Richmond Gaol in Tasmania, Australia is an historic site and popular visitor attraction. Complete with visitor information, site guide, souvenir and craft shop, we invite you to take a step back in time and explore the original gaol buildings and rooms.
Read the stories of the men and women who passed through these doors. Step inside solitary confinement cells and experience the isolation of imprisonment. Listen to the special sound effects to enhance the experience, creating an atmosphere beyond description.
When the gaol opened its doors it consisted of only one building surrounded by an inadequate timber paling fence. Within several years it was filled to overflowing with overseers and convicts crammed together.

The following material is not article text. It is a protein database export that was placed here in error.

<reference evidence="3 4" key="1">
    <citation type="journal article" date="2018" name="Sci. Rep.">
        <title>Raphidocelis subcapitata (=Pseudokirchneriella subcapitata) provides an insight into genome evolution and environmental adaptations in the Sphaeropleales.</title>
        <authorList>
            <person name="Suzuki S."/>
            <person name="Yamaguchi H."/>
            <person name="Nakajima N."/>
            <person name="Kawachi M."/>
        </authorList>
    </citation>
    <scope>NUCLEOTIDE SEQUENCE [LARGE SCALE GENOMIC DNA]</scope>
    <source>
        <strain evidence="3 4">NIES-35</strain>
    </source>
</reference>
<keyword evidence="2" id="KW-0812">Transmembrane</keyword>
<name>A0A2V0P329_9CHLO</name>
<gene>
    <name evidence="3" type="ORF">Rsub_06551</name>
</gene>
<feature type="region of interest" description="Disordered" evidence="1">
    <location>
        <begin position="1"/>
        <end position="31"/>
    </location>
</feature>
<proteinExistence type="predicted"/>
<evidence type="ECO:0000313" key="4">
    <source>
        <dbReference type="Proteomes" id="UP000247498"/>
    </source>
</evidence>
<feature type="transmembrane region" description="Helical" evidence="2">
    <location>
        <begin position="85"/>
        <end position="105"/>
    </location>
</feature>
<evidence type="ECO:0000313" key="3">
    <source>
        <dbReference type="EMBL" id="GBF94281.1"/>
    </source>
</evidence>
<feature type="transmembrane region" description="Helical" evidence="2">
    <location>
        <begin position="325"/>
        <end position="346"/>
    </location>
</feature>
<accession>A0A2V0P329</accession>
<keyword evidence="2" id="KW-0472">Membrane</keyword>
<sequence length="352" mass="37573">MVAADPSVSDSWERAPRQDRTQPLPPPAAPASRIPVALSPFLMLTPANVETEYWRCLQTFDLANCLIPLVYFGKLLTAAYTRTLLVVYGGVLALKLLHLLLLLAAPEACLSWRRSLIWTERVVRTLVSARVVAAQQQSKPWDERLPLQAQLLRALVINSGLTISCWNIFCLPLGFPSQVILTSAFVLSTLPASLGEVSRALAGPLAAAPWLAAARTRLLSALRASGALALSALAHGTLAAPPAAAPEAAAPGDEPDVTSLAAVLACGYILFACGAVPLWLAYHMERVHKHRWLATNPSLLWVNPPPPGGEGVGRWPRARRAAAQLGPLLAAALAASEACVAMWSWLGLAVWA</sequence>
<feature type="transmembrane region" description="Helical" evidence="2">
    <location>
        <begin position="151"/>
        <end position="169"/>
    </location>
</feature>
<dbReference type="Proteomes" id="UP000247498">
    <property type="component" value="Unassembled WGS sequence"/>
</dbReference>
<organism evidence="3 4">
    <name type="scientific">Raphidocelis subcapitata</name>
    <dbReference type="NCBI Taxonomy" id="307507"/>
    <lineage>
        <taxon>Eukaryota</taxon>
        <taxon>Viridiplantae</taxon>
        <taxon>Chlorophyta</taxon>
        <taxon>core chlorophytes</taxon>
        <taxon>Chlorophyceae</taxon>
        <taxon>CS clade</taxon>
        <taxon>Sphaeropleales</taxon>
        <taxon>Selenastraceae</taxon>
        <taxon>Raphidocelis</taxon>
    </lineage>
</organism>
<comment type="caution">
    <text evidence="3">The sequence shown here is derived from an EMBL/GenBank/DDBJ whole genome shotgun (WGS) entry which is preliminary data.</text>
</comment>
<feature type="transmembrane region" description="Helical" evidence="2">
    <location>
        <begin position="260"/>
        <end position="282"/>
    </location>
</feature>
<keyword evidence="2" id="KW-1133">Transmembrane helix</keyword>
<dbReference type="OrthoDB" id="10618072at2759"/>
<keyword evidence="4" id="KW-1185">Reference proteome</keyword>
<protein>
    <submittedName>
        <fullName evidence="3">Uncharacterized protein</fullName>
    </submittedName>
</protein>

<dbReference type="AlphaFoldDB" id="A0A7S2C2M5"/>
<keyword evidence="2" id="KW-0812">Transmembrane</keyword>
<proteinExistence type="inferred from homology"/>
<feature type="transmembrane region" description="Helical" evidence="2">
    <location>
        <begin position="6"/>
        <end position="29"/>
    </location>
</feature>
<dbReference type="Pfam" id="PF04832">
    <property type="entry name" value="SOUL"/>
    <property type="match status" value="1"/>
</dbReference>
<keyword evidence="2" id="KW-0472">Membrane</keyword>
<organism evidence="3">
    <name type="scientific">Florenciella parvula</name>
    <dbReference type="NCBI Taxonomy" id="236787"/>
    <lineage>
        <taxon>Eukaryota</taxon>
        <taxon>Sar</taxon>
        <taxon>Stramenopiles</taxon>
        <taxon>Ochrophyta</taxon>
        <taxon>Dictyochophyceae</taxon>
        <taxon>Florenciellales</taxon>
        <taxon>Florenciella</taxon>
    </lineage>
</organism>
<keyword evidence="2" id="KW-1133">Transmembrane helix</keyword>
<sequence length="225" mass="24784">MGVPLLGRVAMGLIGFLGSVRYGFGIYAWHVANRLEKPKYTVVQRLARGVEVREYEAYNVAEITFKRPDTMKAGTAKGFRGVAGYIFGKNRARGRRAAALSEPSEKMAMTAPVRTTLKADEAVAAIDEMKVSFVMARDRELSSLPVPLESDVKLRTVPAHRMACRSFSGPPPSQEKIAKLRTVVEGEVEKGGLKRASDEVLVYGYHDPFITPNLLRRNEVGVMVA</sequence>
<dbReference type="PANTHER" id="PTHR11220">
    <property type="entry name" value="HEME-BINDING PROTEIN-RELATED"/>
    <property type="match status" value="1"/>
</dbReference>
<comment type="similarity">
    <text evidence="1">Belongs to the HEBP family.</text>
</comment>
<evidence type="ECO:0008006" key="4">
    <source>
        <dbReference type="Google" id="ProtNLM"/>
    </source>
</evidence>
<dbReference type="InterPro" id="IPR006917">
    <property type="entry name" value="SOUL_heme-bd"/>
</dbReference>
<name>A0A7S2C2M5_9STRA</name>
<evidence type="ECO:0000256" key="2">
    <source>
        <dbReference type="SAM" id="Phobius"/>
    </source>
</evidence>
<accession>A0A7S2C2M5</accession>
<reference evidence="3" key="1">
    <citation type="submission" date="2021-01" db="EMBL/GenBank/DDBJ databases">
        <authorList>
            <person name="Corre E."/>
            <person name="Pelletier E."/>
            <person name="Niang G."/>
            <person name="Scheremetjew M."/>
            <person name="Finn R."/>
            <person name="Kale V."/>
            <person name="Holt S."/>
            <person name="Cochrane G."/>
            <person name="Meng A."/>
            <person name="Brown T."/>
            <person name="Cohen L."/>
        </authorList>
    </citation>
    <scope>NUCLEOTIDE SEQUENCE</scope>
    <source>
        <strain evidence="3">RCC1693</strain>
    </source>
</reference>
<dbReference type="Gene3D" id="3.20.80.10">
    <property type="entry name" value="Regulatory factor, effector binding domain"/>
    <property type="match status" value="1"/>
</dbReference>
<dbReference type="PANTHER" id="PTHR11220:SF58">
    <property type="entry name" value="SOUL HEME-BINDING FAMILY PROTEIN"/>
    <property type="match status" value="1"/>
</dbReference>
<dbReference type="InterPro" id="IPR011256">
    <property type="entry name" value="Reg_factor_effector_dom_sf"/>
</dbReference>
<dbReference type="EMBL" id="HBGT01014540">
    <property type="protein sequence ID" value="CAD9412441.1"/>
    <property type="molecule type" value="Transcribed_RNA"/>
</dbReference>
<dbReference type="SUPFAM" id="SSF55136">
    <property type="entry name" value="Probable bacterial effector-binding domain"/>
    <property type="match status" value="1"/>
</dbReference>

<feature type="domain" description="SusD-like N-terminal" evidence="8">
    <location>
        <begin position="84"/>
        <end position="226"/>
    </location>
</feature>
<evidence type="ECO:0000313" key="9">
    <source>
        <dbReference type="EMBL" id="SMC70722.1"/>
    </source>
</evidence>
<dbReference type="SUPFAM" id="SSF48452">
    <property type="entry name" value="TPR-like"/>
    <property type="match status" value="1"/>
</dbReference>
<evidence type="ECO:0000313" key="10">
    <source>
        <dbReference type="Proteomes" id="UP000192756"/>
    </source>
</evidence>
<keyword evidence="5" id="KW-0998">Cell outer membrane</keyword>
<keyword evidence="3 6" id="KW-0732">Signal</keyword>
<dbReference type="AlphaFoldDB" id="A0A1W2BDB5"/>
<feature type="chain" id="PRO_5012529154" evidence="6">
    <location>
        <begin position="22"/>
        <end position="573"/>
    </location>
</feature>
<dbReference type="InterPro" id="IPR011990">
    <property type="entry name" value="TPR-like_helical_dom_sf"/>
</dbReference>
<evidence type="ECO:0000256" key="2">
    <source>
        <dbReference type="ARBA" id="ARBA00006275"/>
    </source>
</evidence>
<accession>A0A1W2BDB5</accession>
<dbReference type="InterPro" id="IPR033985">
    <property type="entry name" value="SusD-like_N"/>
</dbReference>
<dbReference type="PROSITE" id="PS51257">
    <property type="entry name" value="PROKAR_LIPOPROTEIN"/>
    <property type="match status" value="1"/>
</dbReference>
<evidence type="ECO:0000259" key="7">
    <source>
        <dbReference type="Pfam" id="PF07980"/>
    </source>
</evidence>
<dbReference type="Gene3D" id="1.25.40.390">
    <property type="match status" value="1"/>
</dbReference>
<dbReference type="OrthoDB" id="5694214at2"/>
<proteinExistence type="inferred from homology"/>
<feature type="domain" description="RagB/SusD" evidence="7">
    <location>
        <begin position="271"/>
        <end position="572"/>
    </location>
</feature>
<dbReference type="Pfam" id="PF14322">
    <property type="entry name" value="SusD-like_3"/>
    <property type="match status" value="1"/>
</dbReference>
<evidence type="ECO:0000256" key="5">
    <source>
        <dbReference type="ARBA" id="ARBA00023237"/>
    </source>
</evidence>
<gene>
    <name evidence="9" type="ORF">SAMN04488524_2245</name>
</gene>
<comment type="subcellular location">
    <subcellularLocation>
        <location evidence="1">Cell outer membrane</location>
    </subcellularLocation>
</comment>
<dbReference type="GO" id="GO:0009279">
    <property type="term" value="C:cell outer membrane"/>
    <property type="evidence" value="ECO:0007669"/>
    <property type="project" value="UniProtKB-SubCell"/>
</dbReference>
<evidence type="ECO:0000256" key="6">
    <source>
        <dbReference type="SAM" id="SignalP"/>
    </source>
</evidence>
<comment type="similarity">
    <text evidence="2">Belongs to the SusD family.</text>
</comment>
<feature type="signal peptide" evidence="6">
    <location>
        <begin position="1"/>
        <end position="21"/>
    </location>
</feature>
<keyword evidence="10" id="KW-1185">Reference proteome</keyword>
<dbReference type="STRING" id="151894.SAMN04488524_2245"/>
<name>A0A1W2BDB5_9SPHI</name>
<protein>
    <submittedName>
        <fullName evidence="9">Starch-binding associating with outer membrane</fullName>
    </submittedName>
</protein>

Be a part of Tasmania’s history and experience the sights and sounds of early prison life at Australia’s oldest existing and best preserved colonial gaol.
Discover fragments of the lives of the hundreds of men and women who passed through these doors. Isaac “Ikey” Solomon (1785–1850) an English criminal who became an extremely successful receiver of stolen property, is widely regarded as the model for the character Fagin in Dickens’ novel Oliver Twist. After being tried at the Old Bailey 1830, was sent to Richmond Gaol in 1832.
Richmond Gaol, as we see it today, was built over a period of 15 years, between 1825 and 1840. The oldest part of the complex is the 1825 building which not only provided night and day quarters for the prisoners, but also housed the Gaoler. Over the years more buildings were added; the Gaoler’s house in 1834, the cookhouse, solitary confinement cells and women’s quarters in 1835 and the surrounding wall in 1840. From 1877 until 1928 Richmond Gaol was utilised as the local lock-up and was then closed down. It opened again in the 1940s as an historic site and visitor attraction.
If you plan to visit Richmond make sure to take a look at the gaol and also experience the many other attractions found in this unique town.